On the conduct of the Law Society of Upper Canada, the authors observe that the "records filed by Mrs. Campbell proved Hogg to be in serious dereliction of professional duties regarding trust funds." Still, Hogg was never required by the Law Society to answer these charges. The members of the Society's Discipline Committee chaired by Newton Rowell are guilty as charged: "Influenced by long-standing friendships and professional connections, they disregarded clear evidence of financial mismanagement and blocked Mrs. Campbell's efforts to seek legitimate redress..."(p. 221). The Backhouses are also critical of members of the legal fraternity who refused to represent Campbell, as well as Slaght and McCarthy for withdrawing from the case. The fact that Campbell had difficulty retaining qualified counsel, they conclude, "adds further weight to the growing body of evidence that Hogg's stature insulated him from legal attack" (p. 219).

The explication of Where Angels Fear to Tread offered by the authors of The Heiress and the Establishment is plausible but not entirely satisfying. Given its quite striking narrative qualities, a literary reading of Mrs. Campbell's story of justice denied seems essential to provide a fully satisfying account of this text. "Her tale is told by a true raconteur, one who makes lawyers, judges, and witnesses come alive on the page" (p. 178), the Backhouses assert. This assessment does not adequately convey the extent to which Campbell's text molds a particular presentation of individuals and events.

Increasingly, historians have become sensitive to how narratives are formed and emplotted, how such created literary structures give form and meaning to the events and personalities contained in the narrative. Barthes tells us that narrative "ceaselessly substitutes meaning for the straightforward copy of the events recounted."[3] Campbell's florid account of legal strife owes debts to romance and melodrama. Romance in her account of her legal adventure culminating in an uncommon appearance before the Law Lords of the Privy Council of a woman untrained in the law, and the Law Lords coming to the aid of an innocent and vulnerable colonial denied justice by wayward Canadian courts. Melodrama, in her hyperbolic presentation of events and individuals as features of a Manichean struggle between the forces of good and evil.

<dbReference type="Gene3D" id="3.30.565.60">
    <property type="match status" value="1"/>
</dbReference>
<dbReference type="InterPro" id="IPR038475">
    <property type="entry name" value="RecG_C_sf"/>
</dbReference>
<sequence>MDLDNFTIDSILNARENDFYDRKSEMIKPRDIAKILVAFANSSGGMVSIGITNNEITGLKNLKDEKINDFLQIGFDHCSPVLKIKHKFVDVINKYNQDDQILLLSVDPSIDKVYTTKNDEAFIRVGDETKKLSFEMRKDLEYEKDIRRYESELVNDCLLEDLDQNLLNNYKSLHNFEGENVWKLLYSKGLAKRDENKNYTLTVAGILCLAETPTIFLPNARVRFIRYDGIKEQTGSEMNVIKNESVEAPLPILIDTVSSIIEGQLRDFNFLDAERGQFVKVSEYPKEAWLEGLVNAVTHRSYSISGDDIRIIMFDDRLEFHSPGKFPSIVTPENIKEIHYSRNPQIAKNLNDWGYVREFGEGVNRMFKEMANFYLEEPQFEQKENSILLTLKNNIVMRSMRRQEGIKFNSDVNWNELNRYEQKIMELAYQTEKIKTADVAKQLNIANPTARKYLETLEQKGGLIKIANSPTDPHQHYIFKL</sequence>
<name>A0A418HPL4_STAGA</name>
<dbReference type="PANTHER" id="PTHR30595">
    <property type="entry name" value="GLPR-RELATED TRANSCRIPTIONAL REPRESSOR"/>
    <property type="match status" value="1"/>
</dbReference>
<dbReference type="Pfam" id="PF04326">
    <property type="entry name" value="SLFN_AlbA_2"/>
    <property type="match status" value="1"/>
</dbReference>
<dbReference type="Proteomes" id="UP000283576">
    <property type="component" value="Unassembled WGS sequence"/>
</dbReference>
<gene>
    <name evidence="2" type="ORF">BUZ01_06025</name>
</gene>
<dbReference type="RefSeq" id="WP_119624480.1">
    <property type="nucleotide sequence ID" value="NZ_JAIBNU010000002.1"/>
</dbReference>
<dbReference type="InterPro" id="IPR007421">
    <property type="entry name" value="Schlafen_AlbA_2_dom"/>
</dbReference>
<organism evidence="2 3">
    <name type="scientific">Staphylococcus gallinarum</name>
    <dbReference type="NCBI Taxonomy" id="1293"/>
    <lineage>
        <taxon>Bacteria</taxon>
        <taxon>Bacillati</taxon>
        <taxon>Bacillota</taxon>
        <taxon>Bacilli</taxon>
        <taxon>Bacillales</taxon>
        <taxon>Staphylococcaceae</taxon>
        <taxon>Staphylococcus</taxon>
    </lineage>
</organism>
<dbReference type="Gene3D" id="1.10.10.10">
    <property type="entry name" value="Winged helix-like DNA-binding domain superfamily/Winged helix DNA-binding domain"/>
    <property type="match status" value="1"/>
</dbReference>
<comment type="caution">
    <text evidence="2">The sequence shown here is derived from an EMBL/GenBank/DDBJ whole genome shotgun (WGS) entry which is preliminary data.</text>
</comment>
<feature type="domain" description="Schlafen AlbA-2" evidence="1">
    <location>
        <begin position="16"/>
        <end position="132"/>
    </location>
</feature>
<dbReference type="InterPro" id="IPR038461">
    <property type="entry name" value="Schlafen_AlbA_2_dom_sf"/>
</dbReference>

It is true that Campbell's narrative materials invite such a rhetorical ordering: dementia, death, a disputed will, familial discord, a heroine with the élan of Jane Ayre, an estate apparently plundered by a doyen of the legal community, lost and incomplete ledgers, falsehoods, courtroom drama on both sides of the Atlantic, the withdrawal one after another of our heroine's weak-kneed legal Galahads, a greedy Trust Company headed by Hogg, and appearances by a politician of national prominence as President of the Trust Company and Chair of the Discipline Committee of the Ontario Law Society, compromised in both roles by misplaced loyalty to Hogg. There are also judges galore (mostly Hogg's friends and associates of decades) of courts of appeal, surrogate courts, high courts, supreme courts, not to mention the men in white hats, so to speak, the Law Lords of the Privy Council.

To go with this cast, Campbell had a chronicle of seemingly endless and complicated legal engagements to relate, one easily fashioned into a narrative that stretched on for years with excruciating legal twists and turns culminating in, well, sort of, an exposé of corruption. Denied justice by dark forces inhabiting the upper reaches of the Ontario judiciary, good triumphs over evil only when our heroine, bankrolled by a wealthy descendent of Paul Revere, travels to Downing Street to appear before the incorruptible Law Lords of the Privy Council.